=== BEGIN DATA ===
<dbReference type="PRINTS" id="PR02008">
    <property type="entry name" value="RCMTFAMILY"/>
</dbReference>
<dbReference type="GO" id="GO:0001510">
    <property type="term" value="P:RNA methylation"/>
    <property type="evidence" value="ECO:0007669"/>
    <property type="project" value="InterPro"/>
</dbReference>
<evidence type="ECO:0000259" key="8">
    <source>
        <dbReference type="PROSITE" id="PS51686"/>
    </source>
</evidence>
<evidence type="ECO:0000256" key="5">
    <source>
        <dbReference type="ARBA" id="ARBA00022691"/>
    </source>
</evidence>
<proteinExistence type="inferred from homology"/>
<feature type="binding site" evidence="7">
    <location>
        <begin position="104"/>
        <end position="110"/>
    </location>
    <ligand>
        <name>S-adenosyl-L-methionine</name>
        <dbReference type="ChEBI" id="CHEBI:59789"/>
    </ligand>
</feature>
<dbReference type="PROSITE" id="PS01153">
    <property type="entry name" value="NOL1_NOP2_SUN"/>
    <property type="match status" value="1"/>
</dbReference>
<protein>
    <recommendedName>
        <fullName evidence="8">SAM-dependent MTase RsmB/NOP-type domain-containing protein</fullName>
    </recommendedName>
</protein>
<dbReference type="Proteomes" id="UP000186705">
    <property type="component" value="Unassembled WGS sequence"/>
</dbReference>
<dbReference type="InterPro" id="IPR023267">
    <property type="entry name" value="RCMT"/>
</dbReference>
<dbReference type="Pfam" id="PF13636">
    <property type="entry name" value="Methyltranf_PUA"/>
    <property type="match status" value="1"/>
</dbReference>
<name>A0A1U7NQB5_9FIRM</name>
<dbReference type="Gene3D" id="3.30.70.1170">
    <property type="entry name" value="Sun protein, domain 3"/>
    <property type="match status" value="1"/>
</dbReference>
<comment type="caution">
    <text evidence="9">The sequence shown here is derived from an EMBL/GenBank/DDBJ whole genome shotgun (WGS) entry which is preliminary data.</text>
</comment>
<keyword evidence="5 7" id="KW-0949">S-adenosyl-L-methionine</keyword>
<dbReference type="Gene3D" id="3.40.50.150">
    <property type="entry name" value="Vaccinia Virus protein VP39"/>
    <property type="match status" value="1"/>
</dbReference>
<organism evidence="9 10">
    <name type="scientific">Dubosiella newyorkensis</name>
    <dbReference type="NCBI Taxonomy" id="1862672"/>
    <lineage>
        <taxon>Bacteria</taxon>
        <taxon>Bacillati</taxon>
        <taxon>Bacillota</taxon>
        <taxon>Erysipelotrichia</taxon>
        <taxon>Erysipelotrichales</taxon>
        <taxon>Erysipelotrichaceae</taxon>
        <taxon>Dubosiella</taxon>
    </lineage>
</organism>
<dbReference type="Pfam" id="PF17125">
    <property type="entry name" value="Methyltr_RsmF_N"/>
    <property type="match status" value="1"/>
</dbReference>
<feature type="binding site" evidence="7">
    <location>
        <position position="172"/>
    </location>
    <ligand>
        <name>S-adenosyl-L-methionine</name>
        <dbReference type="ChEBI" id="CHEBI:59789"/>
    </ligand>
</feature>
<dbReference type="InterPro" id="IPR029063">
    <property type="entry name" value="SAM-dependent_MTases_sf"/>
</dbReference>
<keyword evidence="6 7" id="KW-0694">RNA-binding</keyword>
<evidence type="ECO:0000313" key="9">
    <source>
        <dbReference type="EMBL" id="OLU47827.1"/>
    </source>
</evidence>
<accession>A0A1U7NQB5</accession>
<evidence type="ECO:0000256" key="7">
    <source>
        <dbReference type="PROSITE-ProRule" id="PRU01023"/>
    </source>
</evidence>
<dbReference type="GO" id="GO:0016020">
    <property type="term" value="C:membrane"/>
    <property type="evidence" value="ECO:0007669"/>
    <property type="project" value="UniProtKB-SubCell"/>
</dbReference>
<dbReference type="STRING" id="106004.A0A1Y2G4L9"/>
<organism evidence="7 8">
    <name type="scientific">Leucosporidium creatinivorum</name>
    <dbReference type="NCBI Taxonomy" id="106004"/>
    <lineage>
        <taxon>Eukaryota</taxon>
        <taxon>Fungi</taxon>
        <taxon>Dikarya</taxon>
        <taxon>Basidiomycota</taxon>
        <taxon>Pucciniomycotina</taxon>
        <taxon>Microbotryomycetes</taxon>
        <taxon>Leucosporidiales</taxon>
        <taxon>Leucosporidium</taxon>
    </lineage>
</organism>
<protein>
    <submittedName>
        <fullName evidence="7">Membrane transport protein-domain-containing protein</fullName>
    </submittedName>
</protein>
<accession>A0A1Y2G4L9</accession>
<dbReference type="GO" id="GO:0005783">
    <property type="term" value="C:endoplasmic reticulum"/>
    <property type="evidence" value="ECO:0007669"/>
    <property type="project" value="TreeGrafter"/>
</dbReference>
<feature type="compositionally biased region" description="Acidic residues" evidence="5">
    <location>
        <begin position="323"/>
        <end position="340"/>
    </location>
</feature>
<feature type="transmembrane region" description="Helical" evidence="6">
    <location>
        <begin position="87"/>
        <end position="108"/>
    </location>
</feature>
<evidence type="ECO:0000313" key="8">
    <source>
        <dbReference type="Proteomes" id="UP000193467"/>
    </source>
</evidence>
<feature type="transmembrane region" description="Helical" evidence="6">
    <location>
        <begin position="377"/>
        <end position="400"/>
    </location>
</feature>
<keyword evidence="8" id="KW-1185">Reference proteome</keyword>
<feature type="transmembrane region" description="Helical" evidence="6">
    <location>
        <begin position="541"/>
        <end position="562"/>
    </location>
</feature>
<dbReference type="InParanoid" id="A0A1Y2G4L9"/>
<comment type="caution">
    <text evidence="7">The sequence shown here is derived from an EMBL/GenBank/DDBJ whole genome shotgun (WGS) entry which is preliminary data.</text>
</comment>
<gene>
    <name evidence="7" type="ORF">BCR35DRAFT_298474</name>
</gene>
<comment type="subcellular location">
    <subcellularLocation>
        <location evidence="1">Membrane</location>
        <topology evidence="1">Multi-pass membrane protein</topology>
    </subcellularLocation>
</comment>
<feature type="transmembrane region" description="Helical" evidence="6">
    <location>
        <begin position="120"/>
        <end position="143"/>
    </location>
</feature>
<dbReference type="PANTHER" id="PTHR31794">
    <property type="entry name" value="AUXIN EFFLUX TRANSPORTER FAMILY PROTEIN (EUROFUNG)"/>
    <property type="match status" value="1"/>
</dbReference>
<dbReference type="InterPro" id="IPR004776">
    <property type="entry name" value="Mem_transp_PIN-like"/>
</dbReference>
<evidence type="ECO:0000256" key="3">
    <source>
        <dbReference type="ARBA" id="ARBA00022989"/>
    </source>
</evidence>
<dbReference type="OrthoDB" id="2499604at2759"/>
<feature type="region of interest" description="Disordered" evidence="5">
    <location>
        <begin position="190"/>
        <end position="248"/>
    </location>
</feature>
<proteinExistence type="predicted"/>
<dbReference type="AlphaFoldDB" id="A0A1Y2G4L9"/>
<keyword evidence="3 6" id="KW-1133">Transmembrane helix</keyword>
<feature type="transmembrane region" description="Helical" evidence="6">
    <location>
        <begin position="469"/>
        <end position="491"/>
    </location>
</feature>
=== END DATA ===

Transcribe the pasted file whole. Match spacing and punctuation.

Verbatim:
<dbReference type="PRINTS" id="PR02008">
    <property type="entry name" value="RCMTFAMILY"/>
</dbReference>
<dbReference type="GO" id="GO:0001510">
    <property type="term" value="P:RNA methylation"/>
    <property type="evidence" value="ECO:0007669"/>
    <property type="project" value="InterPro"/>
</dbReference>
<evidence type="ECO:0000259" key="8">
    <source>
        <dbReference type="PROSITE" id="PS51686"/>
    </source>
</evidence>
<evidence type="ECO:0000256" key="5">
    <source>
        <dbReference type="ARBA" id="ARBA00022691"/>
    </source>
</evidence>
<proteinExistence type="inferred from homology"/>
<feature type="binding site" evidence="7">
    <location>
        <begin position="104"/>
        <end position="110"/>
    </location>
    <ligand>
        <name>S-adenosyl-L-methionine</name>
        <dbReference type="ChEBI" id="CHEBI:59789"/>
    </ligand>
</feature>
<dbReference type="PROSITE" id="PS01153">
    <property type="entry name" value="NOL1_NOP2_SUN"/>
    <property type="match status" value="1"/>
</dbReference>
<protein>
    <recommendedName>
        <fullName evidence="8">SAM-dependent MTase RsmB/NOP-type domain-containing protein</fullName>
    </recommendedName>
</protein>
<dbReference type="Proteomes" id="UP000186705">
    <property type="component" value="Unassembled WGS sequence"/>
</dbReference>
<dbReference type="InterPro" id="IPR023267">
    <property type="entry name" value="RCMT"/>
</dbReference>
<dbReference type="Pfam" id="PF13636">
    <property type="entry name" value="Methyltranf_PUA"/>
    <property type="match status" value="1"/>
</dbReference>
<name>A0A1U7NQB5_9FIRM</name>
<dbReference type="Gene3D" id="3.30.70.1170">
    <property type="entry name" value="Sun protein, domain 3"/>
    <property type="match status" value="1"/>
</dbReference>
<comment type="caution">
    <text evidence="9">The sequence shown here is derived from an EMBL/GenBank/DDBJ whole genome shotgun (WGS) entry which is preliminary data.</text>
</comment>
<keyword evidence="5 7" id="KW-0949">S-adenosyl-L-methionine</keyword>
<dbReference type="Gene3D" id="3.40.50.150">
    <property type="entry name" value="Vaccinia Virus protein VP39"/>
    <property type="match status" value="1"/>
</dbReference>
<organism evidence="9 10">
    <name type="scientific">Dubosiella newyorkensis</name>
    <dbReference type="NCBI Taxonomy" id="1862672"/>
    <lineage>
        <taxon>Bacteria</taxon>
        <taxon>Bacillati</taxon>
        <taxon>Bacillota</taxon>
        <taxon>Erysipelotrichia</taxon>
        <taxon>Erysipelotrichales</taxon>
        <taxon>Erysipelotrichaceae</taxon>
        <taxon>Dubosiella</taxon>
    </lineage>
</organism>
<dbReference type="Pfam" id="PF17125">
    <property type="entry name" value="Methyltr_RsmF_N"/>
    <property type="match status" value="1"/>
</dbReference>
<feature type="binding site" evidence="7">
    <location>
        <position position="172"/>
    </location>
    <ligand>
        <name>S-adenosyl-L-methionine</name>
        <dbReference type="ChEBI" id="CHEBI:59789"/>
    </ligand>
</feature>
<dbReference type="InterPro" id="IPR029063">
    <property type="entry name" value="SAM-dependent_MTases_sf"/>
</dbReference>
<keyword evidence="6 7" id="KW-0694">RNA-binding</keyword>
<evidence type="ECO:0000313" key="9">
    <source>
        <dbReference type="EMBL" id="OLU47827.1"/>
    </source>
</evidence>
<accession>A0A1U7NQB5</accession>
<evidence type="ECO:0000256" key="7">
    <source>
        <dbReference type="PROSITE-ProRule" id="PRU01023"/>
    </source>
</evidence>
<dbReference type="GO" id="GO:0016020">
    <property type="term" value="C:membrane"/>
    <property type="evidence" value="ECO:0007669"/>
    <property type="project" value="UniProtKB-SubCell"/>
</dbReference>
<dbReference type="STRING" id="106004.A0A1Y2G4L9"/>
<organism evidence="7 8">
    <name type="scientific">Leucosporidium creatinivorum</name>
    <dbReference type="NCBI Taxonomy" id="106004"/>
    <lineage>
        <taxon>Eukaryota</taxon>
        <taxon>Fungi</taxon>
        <taxon>Dikarya</taxon>
        <taxon>Basidiomycota</taxon>
        <taxon>Pucciniomycotina</taxon>
        <taxon>Microbotryomycetes</taxon>
        <taxon>Leucosporidiales</taxon>
        <taxon>Leucosporidium</taxon>
    </lineage>
</organism>
<protein>
    <submittedName>
        <fullName evidence="7">Membrane transport protein-domain-containing protein</fullName>
    </submittedName>
</protein>
<accession>A0A1Y2G4L9</accession>
<dbReference type="GO" id="GO:0005783">
    <property type="term" value="C:endoplasmic reticulum"/>
    <property type="evidence" value="ECO:0007669"/>
    <property type="project" value="TreeGrafter"/>
</dbReference>
<feature type="compositionally biased region" description="Acidic residues" evidence="5">
    <location>
        <begin position="323"/>
        <end position="340"/>
    </location>
</feature>
<feature type="transmembrane region" description="Helical" evidence="6">
    <location>
        <begin position="87"/>
        <end position="108"/>
    </location>
</feature>
<evidence type="ECO:0000313" key="8">
    <source>
        <dbReference type="Proteomes" id="UP000193467"/>
    </source>
</evidence>
<feature type="transmembrane region" description="Helical" evidence="6">
    <location>
        <begin position="377"/>
        <end position="400"/>
    </location>
</feature>
<keyword evidence="8" id="KW-1185">Reference proteome</keyword>
<feature type="transmembrane region" description="Helical" evidence="6">
    <location>
        <begin position="541"/>
        <end position="562"/>
    </location>
</feature>
<dbReference type="InParanoid" id="A0A1Y2G4L9"/>
<comment type="caution">
    <text evidence="7">The sequence shown here is derived from an EMBL/GenBank/DDBJ whole genome shotgun (WGS) entry which is preliminary data.</text>
</comment>
<gene>
    <name evidence="7" type="ORF">BCR35DRAFT_298474</name>
</gene>
<comment type="subcellular location">
    <subcellularLocation>
        <location evidence="1">Membrane</location>
        <topology evidence="1">Multi-pass membrane protein</topology>
    </subcellularLocation>
</comment>
<feature type="transmembrane region" description="Helical" evidence="6">
    <location>
        <begin position="120"/>
        <end position="143"/>
    </location>
</feature>
<dbReference type="PANTHER" id="PTHR31794">
    <property type="entry name" value="AUXIN EFFLUX TRANSPORTER FAMILY PROTEIN (EUROFUNG)"/>
    <property type="match status" value="1"/>
</dbReference>
<dbReference type="InterPro" id="IPR004776">
    <property type="entry name" value="Mem_transp_PIN-like"/>
</dbReference>
<evidence type="ECO:0000256" key="3">
    <source>
        <dbReference type="ARBA" id="ARBA00022989"/>
    </source>
</evidence>
<dbReference type="OrthoDB" id="2499604at2759"/>
<feature type="region of interest" description="Disordered" evidence="5">
    <location>
        <begin position="190"/>
        <end position="248"/>
    </location>
</feature>
<proteinExistence type="predicted"/>
<dbReference type="AlphaFoldDB" id="A0A1Y2G4L9"/>
<keyword evidence="3 6" id="KW-1133">Transmembrane helix</keyword>
<feature type="transmembrane region" description="Helical" evidence="6">
    <location>
        <begin position="469"/>
        <end position="491"/>
    </location>
</feature>